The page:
There is a permanent co-evolution of the sensory abilities of animals for whom it is beneficial to be able to detect the camouflaged animal, and the cryptic characteristics of the concealing species. Different aspects of crypsis and sensory abilities may be more or less pronounced in given predator-prey pairs of species.

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A common snakeneck turtle covered in camouflaging algae; when resting this individual would look like an algae covered rock

Some cryptic animals also simulate natural movement, e.g., of a leaf in the wind. This is called procryptic behaviour or habit. Other animals attach or attract natural materials to their body for concealment.

A few animals have chromatic response, changing color in changing environments, either seasonally (ermine, snowshoe hare) or far more rapidly with chromatophores in their integument (the cephalopod family).

Some animals, notably in aquatic environments, also take steps to camouflage the odours they create that may attract predators.[citation needed]

Some herd animals adopt a similar pattern to make it difficult to distinguish a single animal. Examples include stripes on zebras and the reflective scales on fish.

Military camouflage

File:3rd Battalion, 3rd Marines - Afghanistan.jpg
A modern example of military camouflage. Pictured is a US Naval Corpsman wearing desert MARPAT camouflage.

Camouflage was not in wide use in early western civilization based warfare. 19th century armies tended to use bright colors and bold, impressive designs. These were intended to daunt the enemy, attract recruits, foster unit cohesion, or allow easier identification of units in the fog of war. Another very important reason for the brightly colored uniforms was that before the invention of gunpowder which did not emit such huge amounts of smoke, it was very hard to decide which unit someone belonged to by looking at their uniforms; furthermore, even in the best of circumstances, the colors tended to be covered by soot after the shooting had gone on for a while. All the dust that the marching units stirred up had a similar effect.

Smaller, irregular units of scouts in the 18th century were the first to adopt colors in drab shades of brown and green. Major armies retained their color until convinced otherwise. The British in India in 1857 were forced by casualties to dye their red tunics to neutral tones, initially a muddy tan called khaki (from the Urdu word for 'dusty' as the tan matched the local dust). White tropical uniforms were dyed by the simple expedient of soaking them in tea. This was only a temporary measure. It became standard in Indian service in the 1880s, but it was not until the Second Boer War that, in 1902, the uniforms of the entire British army were standardized on this dun tone for battledress. Other armies, such as the United States, Russia, Italy, and Germany followed suit either with khaki, or with other colors more suitable for their environments.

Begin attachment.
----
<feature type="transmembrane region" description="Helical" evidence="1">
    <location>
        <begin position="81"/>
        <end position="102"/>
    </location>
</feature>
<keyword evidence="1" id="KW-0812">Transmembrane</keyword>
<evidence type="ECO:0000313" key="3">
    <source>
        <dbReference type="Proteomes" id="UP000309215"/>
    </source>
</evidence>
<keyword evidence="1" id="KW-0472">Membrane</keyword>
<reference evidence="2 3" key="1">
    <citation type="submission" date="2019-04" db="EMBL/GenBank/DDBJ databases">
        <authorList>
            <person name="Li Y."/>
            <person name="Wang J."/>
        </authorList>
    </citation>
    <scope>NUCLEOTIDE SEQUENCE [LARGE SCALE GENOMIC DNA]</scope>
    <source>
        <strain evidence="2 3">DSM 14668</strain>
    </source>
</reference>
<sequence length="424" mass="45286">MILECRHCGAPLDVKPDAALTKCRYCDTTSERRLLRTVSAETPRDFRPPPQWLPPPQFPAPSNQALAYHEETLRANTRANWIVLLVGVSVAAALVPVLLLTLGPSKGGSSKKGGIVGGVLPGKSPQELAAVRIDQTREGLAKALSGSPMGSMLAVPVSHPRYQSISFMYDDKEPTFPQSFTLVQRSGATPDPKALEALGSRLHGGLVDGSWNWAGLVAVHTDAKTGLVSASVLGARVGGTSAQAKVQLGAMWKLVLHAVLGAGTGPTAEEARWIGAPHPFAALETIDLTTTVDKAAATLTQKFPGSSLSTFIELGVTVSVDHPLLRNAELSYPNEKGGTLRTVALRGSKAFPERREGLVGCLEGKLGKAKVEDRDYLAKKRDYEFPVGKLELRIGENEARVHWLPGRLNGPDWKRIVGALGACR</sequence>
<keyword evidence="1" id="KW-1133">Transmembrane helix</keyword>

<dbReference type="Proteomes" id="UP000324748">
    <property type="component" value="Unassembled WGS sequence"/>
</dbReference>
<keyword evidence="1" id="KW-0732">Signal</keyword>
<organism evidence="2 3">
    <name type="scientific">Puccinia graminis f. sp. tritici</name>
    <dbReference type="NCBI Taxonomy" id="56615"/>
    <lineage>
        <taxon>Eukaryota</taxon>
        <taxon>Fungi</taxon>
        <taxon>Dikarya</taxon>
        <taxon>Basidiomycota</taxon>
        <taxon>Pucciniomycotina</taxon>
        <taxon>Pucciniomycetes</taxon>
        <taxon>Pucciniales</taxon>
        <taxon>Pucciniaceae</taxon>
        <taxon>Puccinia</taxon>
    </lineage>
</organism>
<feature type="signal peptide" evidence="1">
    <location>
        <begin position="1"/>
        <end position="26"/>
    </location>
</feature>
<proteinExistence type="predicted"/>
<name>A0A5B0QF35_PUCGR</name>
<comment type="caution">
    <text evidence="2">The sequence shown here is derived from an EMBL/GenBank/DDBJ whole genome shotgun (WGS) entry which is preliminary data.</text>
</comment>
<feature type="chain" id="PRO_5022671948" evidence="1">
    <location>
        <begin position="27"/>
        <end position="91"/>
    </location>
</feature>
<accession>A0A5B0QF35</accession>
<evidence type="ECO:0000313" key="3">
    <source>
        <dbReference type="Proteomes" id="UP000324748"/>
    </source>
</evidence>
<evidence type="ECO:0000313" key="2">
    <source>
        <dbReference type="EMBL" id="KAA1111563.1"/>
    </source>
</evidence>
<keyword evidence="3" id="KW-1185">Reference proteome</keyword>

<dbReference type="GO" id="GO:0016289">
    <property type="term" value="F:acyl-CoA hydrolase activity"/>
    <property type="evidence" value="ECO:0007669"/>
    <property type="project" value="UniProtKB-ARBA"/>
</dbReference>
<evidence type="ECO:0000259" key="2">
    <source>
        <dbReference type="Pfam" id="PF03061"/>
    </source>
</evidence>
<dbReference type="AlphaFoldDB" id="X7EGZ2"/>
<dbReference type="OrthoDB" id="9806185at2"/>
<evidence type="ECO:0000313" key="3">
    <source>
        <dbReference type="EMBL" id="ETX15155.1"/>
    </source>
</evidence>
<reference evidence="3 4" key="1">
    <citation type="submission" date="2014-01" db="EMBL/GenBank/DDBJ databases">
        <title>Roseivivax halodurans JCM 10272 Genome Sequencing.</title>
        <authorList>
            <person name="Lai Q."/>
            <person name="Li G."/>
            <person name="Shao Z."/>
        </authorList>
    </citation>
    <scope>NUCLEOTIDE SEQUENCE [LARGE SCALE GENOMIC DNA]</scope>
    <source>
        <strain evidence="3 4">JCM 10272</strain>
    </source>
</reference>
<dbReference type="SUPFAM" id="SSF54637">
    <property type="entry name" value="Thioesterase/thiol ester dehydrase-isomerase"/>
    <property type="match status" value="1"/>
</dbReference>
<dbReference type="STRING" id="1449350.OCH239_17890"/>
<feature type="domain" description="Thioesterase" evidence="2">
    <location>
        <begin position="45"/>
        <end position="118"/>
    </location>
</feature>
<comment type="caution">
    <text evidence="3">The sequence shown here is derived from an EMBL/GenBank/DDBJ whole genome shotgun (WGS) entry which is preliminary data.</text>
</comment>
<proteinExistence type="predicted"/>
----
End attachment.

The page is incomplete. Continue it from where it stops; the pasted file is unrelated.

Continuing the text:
Camouflage netting, natural materials, disruptive color patterns, and paint with special infrared, thermal, and radar qualities have also been used on military vehicles, ships, aircraft, installations and buildings. A striking example of this is the dazzle camouflage used on ships during WW I.

Other human uses of cryptic coloration

Hunters often use camouflage clothing that is visually tailored to the game they are hunting. The most striking example if this is the blaze orange camouflage, which relies on the fact that most large game animals, such as deer, are dichromats, and perceive the orange as a dull color. On the other hand, ultraviolet dyes commonly used in laundry detergents to make the laundered items appear brighter are visible to many game animals, and using these will cause what appears to the human eye to be cryptically colored clothing to stand out against the background when viewed by an animal with ultraviolet sensitive eyes.[1]

See also


  • Harris, Tom. "How Animal Camouflage Works". How Stuff Works. Retrieved 2006-11-13.
  • "How do a zebra's stripes act as camouflage?". How Stuff Works. Retrieved 2006-11-13.
  • Roy R. Behrens - Art and Camouflage: An Annotated Bibliography
  • Behrens, Roy R. (2002). FALSE COLORS: Art, Design and Modern Camouflage. Bobolink Books. ISBN 0-9713244-0-9.
  • Newark, Tim (2007). Camouflage. Thames and Hudson, and Imperial War Museum. ISBN 978-0-500-51347-7.
  • Goodden, Henrietta (2007). Camouflage and Art: Design for Deception in World War 2. Unicorn Press. ISBN 978-0-906290-87-3.
  • Jon Latimer, Deception in War, London: John Murray, 2001.
  • Everett L. Warner, “The Science of Marine Camouflage Design” in Transactions of the Illuminating Engineering Society 14 (5) 1919, pp. 215-219.
  • Everett L. Warner, “Fooling the Iron Fish: The Inside Story of Marine Camouflage” in Everybody’s Magazine (November 1919), pp. 102-109.


External links